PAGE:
I have two words to explain the delay in blog updates: third year.
The work load has pretty much been nonstop since September, and I'm actually writing this to avoid doing other writing I have to do. My 20 things bucket list has taken somewhat of a setback this term.
But I have managed to tick one more thing ticked off: a visit to the theatre. I had written this one as I used to go to the theatre quite often when studying drama at GCSE and A level, and I missed going. I was expecting to go to the Crucible in Sheffield to see a local production of sorts, but thanks to my housemate and the Barclays' Front Row scheme - my theatre experience was pretty spectacular.
sold out in minutes
The Barclays Front Row Scheme was designed to make the theatre accessible to more people. At the Donmar Warehouse two thirds of front row seats in the stalls and circles were sold for ten pounds. They went on sale every Monday at 10am, and sold out within minutes. I mean literally one or two minutes. The first time we tried to get them, my housemate and I were sat starring at our laptop screens in complete disarray at what had just had happened to us. The next time was closer, but the third time proved the charm. There may have been a little bit of squealing involved.
We spent the day in London, and despite the giddy excitement I felt for most of the day (probably not helped by how little sleep I'd had) there was a surreal moment just before the play where the two of us were in a cocktail bar, in black dresses, just about to see a Shakespeare play - it struck me how sophisticated the whole thing was; squealing and excitement aside.
how close we would be
It was 7 o'clock when we collected our tickets and entered the theatre. Now I knew the Domnar was small, and seated 250 people. I knew we had front row tickets on the stalls, but I was not ready for how close we would be to the stage. My feet could literally rest on it. In fact, while watching the play I genuinely worried I would trip the actors up if I crossed my legs and rearranged my feet.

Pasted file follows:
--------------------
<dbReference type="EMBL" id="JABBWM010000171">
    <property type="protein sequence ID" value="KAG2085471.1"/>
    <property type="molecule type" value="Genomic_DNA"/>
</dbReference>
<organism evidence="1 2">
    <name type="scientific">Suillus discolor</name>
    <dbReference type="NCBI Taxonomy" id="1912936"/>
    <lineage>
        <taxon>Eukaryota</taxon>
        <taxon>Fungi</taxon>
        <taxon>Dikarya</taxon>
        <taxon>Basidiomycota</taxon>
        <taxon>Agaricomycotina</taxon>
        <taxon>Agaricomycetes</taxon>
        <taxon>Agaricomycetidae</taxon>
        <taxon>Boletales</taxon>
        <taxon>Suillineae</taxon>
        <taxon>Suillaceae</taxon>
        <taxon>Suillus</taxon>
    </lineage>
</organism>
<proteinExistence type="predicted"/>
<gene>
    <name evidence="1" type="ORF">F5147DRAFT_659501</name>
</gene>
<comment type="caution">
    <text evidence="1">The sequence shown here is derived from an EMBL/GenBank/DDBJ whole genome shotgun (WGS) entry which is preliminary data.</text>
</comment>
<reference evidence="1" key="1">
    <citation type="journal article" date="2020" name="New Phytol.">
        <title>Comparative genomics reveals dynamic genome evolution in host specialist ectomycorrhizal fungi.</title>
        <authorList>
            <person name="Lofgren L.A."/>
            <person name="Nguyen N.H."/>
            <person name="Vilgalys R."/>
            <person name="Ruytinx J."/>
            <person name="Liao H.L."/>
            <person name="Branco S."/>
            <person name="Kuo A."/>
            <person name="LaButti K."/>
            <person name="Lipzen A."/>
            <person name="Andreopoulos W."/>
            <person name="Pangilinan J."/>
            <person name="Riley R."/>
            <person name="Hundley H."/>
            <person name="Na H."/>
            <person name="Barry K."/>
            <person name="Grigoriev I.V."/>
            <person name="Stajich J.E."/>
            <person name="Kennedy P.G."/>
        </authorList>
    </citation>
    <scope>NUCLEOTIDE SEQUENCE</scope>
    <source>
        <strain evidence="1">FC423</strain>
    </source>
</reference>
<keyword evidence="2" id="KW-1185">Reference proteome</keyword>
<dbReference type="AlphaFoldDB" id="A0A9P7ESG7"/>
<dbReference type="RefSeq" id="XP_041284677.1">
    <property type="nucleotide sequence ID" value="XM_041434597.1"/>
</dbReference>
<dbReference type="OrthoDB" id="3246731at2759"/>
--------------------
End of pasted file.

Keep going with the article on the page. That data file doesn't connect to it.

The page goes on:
My friend asked me if I would write this as a review, but I wanted it to be more so about my experience of the theatre. But I may as well say here that this play was one of the most incredible performances I have ever seen.
It was also my first time watching a Shakespeare play. I had studied his work a little, and seen school performances but this was my first time experiencing it properly. I wasn't overly familiar with the story of Coriolanus . I'll be honest with you - I hadn't actually heard of it until I was asked if I was interested in going. The cast was a big selling point for me: Tom Hiddleston, Mark Gatiss, and Alfred Enoch.
watch the story unfold
The performance of the entire cast was phenomenal. Like I said, I wasn't really familiar with the plot or the Shakespearian language. There were times I wasn't too sure what exactly the actors were saying, but I understood what was going on through the gestures, tone of voice and body language. Each person carried their part of the story, and passed between one another with such an impressive grace. I felt myself leaning forward, eager to watch the story unfold.
The choreography of the fight scenes was equally as flowing. During the interval my friend admitted to me she was worried that if either of the actors let go off their swords, we would get hit in the face but clearly the swords were in professional hands. The way the whole production was staged was great. It was minimalistic, with nothing on set but a row of chairs and a ladder. The costumes were a mix of jeans, hoodies and armour breast plates. Rose petals, pebbles, indoor fireworks played their role to enhance certain moments. At one point water flowed on to the stage.
Here I will have to be careful not to slip too much in to talking like a fan girl but please give me one moment to give praise to the shower scene. I nearly got sprayed by the water off a shirtless Tom Hiddleston (who gave a flawless performance throughout) I tried my best to keep my facial expression as 'ah yes, what a moving piece of theatre' rather than swooning in my seat. I don't know how well I succeeded.
I did not expect a visit to the theatre would have moved me as much as this did
The ending - and if you don't want spoilers skip the next sentence - where Coriolanus had been strung up by his enemies. His throat was sliced open, and he was strung up by his feet on a chain in front of us. It was the most strangely compelling thing to watch. I felt weighted in my seat, and unable to look away. I couldn't talk afterwards; I didn't have the words for it. I don't think I've felt such a sense of awe giving a round of applause before.
Throughout the entire performance I was totally absorbed. All the slip ups in the day, all the deadline stress - any distractions completely faded away. I did not expect a visit to the theatre would have moved me as much as this did.
It made me remember why I love going so much - you get such a feeling of involvement seeing acting in front of you than you do in a film. I am hopeful that I could maintain going to the theatre as I get older, but I know this play will stick with me for a long, long time.